Protesters Prepare For GOP, Democratic Conventions

National political conventions always have attracted political protestors like moths to a flame. At this summer's conventions, the most disparate groups of activists since the 1970s are joining together to advance their causes.

Dozens of groups based on the East Coast are preparing for Unity 2000, a rally planned for July 30, the day before the Republican Convention begins. Organizers have invited over 100 groups to participate.

Although no one issue has emerged as the dominant Unity 2000 message, "We have a common bond," said 17-year-old Kristen Bricker, an activist from Wilmington, Delaware. "We feel that something isn't right. There are things that need to be changed and we need to act."

On the other side of the country, an umbrella group called the D2K Network is organizing protests at the Democratic Convention in Los Angeles this August.

"Nothing just happens. It's all organized," according to Lisa Fithian, 39, a longtime activist and organizer for D2K. "Some of it is basic, and some of it is quite sophisticated. It starts with people talking to each other and learning."

Bricker is involved in efforts to organize youth activists and bring people to Washington for Unity 2000. She began by contacting and talking to people on the Internet. Her efforts appear to be bearing fruit - given responses so far, organizers anticipate between 40,000 and 100,000 protestors in town for the Republican Convention.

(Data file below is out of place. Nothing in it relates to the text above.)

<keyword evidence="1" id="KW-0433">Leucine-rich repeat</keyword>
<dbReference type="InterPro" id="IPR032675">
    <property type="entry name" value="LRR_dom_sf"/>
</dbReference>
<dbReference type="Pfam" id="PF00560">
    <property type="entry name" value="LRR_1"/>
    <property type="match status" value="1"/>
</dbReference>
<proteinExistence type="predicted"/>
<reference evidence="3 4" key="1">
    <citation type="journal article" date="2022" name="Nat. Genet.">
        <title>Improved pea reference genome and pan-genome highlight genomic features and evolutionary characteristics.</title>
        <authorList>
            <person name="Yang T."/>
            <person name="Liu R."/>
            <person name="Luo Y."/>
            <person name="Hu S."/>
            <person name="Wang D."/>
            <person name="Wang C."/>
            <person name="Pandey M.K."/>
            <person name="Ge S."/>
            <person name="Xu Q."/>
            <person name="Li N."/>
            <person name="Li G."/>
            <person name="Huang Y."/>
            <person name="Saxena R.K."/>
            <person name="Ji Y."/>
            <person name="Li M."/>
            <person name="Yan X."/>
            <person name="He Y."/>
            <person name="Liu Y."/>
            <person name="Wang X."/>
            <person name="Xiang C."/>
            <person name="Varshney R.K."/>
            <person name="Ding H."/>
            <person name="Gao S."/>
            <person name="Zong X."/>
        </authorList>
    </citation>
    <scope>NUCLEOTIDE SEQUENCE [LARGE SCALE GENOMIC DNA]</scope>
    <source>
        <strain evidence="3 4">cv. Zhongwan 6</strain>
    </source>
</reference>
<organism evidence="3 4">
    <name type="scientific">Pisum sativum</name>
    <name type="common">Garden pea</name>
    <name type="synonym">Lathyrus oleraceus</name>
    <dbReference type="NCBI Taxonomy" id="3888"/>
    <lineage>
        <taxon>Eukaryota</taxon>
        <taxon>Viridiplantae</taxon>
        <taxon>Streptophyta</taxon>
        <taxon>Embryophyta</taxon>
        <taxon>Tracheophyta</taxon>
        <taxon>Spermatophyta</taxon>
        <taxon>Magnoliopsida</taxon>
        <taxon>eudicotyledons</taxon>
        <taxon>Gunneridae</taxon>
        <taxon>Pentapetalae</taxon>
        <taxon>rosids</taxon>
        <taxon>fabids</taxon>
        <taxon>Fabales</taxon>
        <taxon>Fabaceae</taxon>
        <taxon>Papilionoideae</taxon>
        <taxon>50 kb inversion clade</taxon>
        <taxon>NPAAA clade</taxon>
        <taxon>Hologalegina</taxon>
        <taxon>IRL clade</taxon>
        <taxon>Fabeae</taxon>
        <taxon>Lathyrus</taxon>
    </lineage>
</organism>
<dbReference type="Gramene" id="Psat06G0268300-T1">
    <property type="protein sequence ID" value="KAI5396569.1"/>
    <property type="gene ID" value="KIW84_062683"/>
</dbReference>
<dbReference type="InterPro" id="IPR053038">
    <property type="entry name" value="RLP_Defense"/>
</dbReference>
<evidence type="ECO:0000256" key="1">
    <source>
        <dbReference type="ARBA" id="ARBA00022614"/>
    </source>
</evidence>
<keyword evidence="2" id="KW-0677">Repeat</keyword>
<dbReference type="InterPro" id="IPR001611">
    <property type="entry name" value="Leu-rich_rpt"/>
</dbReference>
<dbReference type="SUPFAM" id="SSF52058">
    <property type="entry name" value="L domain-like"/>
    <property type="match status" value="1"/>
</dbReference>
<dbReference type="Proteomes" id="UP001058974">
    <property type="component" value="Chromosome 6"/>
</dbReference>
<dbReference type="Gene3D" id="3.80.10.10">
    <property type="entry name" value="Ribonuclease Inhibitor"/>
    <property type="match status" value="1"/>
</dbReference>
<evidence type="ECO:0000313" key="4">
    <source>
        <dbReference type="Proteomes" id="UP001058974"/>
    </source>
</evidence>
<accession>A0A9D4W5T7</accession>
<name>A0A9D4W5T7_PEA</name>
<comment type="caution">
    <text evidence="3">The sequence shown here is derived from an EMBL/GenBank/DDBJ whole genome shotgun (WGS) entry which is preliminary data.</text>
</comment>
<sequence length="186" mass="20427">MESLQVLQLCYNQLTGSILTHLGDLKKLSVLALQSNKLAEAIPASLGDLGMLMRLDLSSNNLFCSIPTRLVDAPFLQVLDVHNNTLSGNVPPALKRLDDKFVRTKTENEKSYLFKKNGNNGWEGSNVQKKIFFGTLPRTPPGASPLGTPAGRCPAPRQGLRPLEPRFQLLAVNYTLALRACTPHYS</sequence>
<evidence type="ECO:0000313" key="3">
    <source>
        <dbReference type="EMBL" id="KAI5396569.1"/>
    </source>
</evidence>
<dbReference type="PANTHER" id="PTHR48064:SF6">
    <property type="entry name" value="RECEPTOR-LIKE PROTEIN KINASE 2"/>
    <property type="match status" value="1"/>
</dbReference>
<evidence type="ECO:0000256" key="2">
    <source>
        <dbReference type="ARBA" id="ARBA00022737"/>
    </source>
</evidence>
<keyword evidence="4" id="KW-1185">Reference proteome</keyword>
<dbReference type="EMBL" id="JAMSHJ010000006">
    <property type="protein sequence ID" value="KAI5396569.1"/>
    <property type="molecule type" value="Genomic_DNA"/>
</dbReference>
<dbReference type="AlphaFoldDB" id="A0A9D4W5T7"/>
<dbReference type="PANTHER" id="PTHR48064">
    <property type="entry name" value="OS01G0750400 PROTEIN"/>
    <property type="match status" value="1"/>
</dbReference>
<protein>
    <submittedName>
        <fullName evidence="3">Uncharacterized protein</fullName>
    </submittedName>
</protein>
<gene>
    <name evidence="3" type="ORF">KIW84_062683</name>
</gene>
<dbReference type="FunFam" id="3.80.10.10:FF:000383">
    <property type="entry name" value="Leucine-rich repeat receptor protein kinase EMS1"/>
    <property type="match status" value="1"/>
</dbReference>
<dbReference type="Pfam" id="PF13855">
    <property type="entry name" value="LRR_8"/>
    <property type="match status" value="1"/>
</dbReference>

Huge turnouts for demonstrations in recent months have been encouraging Bricker and other activists. Labor union and environmental protestors joined together in Seattle and severely disrupted the World Trade Organization's meetings. Then last month, demonstrators again descended, this time on Washington, D.C. And although they didn't stop the meetings of the International Monetary Fund and the World Bank, protesters captured acres of coverage from the mass media and were able to change the agenda at some of the international organization's meetings.

Organizing, Training and Legal Battles

With the conventions still a couple of months away, organizers are already fighting legal battles and running training sessions to make sure the protests go as smoothly as possible.

A group of Bay Area activists, for example, will conduct a training session for protestors in anticipation of the Democratic Convention. Nearly 200 demonstrators are expected to attend a camp outside San Francisco, where they will learn the basics of nonviolent street demonstrating, including how to deal with pepper spray and tear gas, how to link arms, scale walls and trees - and produce sound bites for the mainstream media.

At least as important as training is determination. D2K activists planning for the Democratic Convention have said they will not be confined in "protest pits," block-sized areas cordoned off by police for use by activists. The Los Angeles Police Department has already secured such an area near the Staples Center, the site of the Democratic Convention.

Faced with all sorts of hurdles, the disparate groups in California have secured two sets of attorneys, started training for "direct action" protests and collecting bail money for the inevitable arrests. They have formed committees on providing food and shelter in friendly churches, public parks, schools, vacant lot encampments and private homes for thousands of demonstrators.